“Surviving” a stroke can involve work long past your ER visit and hospital stay. For many, physical and emotional support is needed.

Psychosocial effects of stroke

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Having a stroke is a difficult ordeal – just ask any of the 800,000-plus Americans who suffers one each year. But “surviving” a stroke can involve work long past your ER visit and hospital stay. For many patients, additional rehabilitation is needed – for both physical and emotional support.

Life after stroke: What to expect

After suffering a stroke, patients may need to relearn how to complete once-simple everyday tasks and adjust aspects of their daily routines. Small things could become big hurdles. And that’s OK.

Recovering from a stroke can be understandably stressful, and not everyone is affected the same way. Stroke can affect people in minor to debilitating ways. But with the right therapy and support, every stroke survivor has the ability to improve their quality of life and regain as much independence as possible.

Some aspects of post-stroke life that may be affected are:

  • Mobility. Walking, moving into and out of bed, self-propelling in a wheelchair, the ability to drive
  • Maintenance tasks. Eating, bathing, getting dressed
  • Speech. Word loss or inability to speak clearly are frustrating but not uncommon

Patients may also suffer social setbacks. Struggling with speech, cognitive tasks or memory can all affect your ability to easily and comfortably interact with others, even family and close friends. Some people may even experience minor or severe depression due to these sudden life changes.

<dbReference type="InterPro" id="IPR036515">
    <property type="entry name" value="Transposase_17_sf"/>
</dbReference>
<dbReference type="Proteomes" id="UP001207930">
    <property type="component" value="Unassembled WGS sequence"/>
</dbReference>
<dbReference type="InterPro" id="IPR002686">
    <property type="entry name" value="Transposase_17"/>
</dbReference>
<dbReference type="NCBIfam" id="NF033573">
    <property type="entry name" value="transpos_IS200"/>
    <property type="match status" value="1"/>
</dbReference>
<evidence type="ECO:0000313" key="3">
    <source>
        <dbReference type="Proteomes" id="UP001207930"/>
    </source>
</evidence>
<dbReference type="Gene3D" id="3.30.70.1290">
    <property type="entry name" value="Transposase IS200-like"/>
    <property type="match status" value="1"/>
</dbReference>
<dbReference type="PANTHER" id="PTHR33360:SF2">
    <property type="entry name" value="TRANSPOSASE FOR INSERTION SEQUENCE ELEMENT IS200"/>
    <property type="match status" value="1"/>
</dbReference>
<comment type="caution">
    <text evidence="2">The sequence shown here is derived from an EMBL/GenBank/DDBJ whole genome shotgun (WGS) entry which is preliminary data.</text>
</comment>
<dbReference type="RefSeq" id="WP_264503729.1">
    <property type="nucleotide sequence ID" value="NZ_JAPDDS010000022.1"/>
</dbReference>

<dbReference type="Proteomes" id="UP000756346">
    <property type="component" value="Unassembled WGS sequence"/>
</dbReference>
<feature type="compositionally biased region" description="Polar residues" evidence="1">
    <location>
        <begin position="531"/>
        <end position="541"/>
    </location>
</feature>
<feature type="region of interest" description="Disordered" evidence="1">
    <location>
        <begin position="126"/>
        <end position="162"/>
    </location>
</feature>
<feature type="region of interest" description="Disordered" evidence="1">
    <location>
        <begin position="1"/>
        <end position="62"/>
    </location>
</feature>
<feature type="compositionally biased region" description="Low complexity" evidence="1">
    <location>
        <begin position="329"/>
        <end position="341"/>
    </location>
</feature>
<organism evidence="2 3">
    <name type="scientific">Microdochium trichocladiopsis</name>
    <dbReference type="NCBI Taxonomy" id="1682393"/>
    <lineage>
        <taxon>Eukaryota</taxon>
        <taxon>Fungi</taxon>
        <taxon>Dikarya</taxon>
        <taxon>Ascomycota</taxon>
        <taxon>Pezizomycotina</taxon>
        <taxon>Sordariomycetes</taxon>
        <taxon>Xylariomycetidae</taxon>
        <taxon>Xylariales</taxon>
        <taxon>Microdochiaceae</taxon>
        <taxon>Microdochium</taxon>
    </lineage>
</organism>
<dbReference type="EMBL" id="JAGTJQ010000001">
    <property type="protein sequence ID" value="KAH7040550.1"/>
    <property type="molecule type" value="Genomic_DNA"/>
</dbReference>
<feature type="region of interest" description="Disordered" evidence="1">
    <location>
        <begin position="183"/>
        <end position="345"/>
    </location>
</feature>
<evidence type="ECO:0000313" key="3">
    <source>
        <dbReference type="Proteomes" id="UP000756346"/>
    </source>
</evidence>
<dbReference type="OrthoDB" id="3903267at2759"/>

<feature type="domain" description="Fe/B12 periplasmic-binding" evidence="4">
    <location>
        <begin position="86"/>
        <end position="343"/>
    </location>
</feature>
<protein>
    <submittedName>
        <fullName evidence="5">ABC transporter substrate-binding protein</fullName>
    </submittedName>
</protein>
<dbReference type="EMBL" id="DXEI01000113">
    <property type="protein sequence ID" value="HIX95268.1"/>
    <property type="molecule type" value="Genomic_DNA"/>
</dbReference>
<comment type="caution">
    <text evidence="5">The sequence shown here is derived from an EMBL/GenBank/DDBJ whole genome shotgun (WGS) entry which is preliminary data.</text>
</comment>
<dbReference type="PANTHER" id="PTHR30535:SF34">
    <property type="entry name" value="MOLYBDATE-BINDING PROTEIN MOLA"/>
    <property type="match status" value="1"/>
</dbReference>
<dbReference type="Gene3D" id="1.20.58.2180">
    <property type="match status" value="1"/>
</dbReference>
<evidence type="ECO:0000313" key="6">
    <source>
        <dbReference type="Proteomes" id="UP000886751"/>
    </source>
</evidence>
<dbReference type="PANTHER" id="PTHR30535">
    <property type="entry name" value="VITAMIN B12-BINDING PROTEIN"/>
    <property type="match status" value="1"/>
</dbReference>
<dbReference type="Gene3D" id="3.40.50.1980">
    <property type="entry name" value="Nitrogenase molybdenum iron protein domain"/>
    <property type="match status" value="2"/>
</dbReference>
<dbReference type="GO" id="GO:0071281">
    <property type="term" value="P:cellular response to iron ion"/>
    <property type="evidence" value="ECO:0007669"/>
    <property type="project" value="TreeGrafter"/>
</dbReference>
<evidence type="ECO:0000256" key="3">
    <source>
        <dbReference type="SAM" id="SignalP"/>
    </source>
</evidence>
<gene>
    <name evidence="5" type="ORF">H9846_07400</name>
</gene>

Resources for stroke survivors

There are an abundance of specialized rehabilitative services, therapy programs and support groups available for stroke survivors. All share the same goal: to help stroke survivors make progress for the most successful recovery possible. This network includes:

  • Physical therapists, who rehabilitate damaged muscular or motor skills
  • Nurses, both on-site and visitation, depending on where rehab takes place
  • Speech therapists, who work on restoring full communication and language
  • Psychiatrists or psychologists, who can help patients process what they’ve been through
  • Support groups, because feeling as though you’re not alone is a vital part of the healing process

Stroke recovery: Take it slow

Try not to compare your own progress with that of other stroke survivors. No two strokes are the same, so it’s OK to recover at different paces with different goals. But the key to minimizing the rehabilitation needed is to prevent as much damage as possible, and that begins with awareness and getting help immediately. Don’t forget to Act FAST (Face drooping, Arm Weakness, Slurred speech, Time To Call 9-1-1) at the first sign of trouble.

Life after stroke can return to normal, it just may be a “new normal.” But independence and acceptance will come. It just takes time.

  • Don’t be too hard on yourself. Recovery is a slow road back.
  • Change the scenery. Get out of the house, if at all possible.
  • Speak up. Let friends and family know your needs.
  • Keep at it. Remember, every day you work at recovery – with victories big and small – means you are improving.
  • Work on communication: Props, gestures and cue cards are valuable tools. Being able to communicate effectively plays a vital role in patients’ mental states and general optimism.

Stroke support: Resources for caregivers

Helping a loved one with their stroke rehab also takes a toll on family and friends. Support groups are available for those who didn’t directly suffer a stroke themselves. Doctors should be able to provide additional reading materials and suggest services in your immediate area, while healthcare professionals can help navigate the insurance coverage process.